Delta P vs. h
The Delta P vs. h algorithm, also known as Pressure Rise, was originally developed in the 1970s. It was developed based on observations that the pressure ratio across the compressor closely followed the measured differential pressure across a flow measurement device. Delta P vs. h is still widely in use today, due to its relative operational simplicity and low cost. In fact, this control method requires only a flow and a differential pressure measurement across the compressor to function successfully.
Unfortunately, while Delta P vs. h is a major improvement on minimum flow recycle, it still has significant problems. The method does not account for changes in gas properties and requires a suction pressure that does not significantly change during operation.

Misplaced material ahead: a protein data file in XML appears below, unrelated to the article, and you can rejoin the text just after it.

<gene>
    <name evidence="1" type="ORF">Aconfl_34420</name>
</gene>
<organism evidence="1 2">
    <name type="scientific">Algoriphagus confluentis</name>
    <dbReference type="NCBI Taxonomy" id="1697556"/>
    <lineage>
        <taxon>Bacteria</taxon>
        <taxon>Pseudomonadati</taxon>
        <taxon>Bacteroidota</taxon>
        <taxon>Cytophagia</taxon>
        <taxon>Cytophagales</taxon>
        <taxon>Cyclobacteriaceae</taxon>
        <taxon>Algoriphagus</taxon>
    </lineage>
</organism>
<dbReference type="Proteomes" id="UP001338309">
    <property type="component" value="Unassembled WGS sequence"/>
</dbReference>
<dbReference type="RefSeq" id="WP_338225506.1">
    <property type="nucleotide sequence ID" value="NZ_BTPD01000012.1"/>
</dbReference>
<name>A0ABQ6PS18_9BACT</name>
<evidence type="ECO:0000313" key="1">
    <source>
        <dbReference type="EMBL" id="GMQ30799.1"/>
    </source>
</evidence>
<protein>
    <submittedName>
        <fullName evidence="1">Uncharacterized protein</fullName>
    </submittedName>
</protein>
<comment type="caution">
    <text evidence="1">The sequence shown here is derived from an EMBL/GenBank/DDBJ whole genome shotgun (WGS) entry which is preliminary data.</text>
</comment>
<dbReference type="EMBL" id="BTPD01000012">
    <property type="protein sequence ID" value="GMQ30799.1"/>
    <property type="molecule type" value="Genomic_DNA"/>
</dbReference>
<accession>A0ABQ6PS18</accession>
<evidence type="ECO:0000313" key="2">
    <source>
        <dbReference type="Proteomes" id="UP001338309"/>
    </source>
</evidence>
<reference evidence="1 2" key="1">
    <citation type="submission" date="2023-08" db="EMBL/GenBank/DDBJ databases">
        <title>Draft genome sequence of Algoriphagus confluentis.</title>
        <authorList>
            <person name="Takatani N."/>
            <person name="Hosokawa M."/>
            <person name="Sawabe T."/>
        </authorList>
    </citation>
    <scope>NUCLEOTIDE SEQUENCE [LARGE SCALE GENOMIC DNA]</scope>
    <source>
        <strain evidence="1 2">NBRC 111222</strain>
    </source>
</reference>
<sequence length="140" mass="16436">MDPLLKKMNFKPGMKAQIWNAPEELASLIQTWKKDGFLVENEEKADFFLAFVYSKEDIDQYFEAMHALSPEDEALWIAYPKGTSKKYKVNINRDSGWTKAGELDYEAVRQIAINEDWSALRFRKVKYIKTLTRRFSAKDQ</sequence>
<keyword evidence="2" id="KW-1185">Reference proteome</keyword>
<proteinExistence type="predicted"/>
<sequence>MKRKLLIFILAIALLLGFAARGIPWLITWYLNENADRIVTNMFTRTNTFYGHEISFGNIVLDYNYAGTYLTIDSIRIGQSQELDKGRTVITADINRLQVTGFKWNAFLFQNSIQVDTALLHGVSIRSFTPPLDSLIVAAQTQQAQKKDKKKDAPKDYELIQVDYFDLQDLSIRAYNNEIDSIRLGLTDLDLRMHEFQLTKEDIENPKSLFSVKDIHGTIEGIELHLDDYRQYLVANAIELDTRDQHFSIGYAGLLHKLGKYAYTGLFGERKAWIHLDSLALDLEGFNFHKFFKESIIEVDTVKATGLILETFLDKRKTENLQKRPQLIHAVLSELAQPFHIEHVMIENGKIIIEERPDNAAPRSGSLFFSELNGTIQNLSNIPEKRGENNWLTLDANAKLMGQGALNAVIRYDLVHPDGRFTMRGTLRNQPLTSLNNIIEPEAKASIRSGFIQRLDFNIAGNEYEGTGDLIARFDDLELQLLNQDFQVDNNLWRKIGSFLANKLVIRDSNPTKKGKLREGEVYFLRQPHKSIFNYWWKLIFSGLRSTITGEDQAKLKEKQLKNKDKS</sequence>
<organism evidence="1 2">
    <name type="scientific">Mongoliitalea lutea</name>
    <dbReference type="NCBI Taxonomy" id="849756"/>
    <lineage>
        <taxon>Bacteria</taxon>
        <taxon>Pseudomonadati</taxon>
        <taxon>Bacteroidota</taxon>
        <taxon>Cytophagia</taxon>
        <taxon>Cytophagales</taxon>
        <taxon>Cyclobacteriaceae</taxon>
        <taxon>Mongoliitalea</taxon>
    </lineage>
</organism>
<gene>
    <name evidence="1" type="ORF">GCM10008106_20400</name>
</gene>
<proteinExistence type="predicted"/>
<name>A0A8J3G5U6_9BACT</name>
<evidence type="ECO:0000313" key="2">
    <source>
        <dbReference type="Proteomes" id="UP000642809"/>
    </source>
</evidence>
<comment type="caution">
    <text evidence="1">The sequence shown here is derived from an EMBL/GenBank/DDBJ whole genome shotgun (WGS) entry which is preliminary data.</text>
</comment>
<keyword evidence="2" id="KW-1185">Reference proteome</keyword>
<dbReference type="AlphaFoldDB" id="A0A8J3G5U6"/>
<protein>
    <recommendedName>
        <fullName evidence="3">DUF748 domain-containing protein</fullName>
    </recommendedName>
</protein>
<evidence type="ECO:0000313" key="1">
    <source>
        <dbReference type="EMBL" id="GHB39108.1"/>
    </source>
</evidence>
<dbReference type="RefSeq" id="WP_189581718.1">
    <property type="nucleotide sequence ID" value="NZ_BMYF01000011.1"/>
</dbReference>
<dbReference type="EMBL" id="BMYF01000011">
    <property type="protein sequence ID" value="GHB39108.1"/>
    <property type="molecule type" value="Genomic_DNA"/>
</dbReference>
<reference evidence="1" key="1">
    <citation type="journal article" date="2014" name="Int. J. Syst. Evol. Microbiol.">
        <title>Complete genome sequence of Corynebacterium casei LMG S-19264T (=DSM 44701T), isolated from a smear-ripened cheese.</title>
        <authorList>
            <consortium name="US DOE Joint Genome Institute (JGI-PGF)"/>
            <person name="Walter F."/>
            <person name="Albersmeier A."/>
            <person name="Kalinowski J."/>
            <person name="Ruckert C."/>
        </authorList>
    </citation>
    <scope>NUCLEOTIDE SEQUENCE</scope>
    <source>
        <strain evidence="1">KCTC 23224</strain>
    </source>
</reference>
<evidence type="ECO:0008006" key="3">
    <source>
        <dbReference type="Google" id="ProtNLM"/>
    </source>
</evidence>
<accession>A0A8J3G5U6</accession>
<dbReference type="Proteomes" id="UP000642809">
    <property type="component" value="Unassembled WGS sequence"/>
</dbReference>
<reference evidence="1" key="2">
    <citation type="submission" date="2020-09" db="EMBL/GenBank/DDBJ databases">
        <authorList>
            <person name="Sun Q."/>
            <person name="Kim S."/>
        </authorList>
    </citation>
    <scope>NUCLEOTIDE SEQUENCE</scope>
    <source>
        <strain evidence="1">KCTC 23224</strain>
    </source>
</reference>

As control systems have become more advanced, it has become possible to implement more elaborate thermodynamic models for compressor control. As a result, some form of a compressor head model has largely replaced Delta P vs. h.
Compressor head vs. flow
The compressor head vs. flow algorithm calculates the head generated by the compressor and plots it versus the temperature- and pressure-compensated flow produced. Regardless of whether the algorithm is based on polytropic or adiabatic head, this approach can accurately predict the compressor operating point at various temperatures and pressures. In addition, it is not affected by changes in the molecular weight of the gas. The basic equations for this algorithm are shown below.
The basic equation for polytropic head is defined as:
Hp = Polytropic head
Pd = Discharge pressure
Ps = Suction pressure
Td = Discharge temperature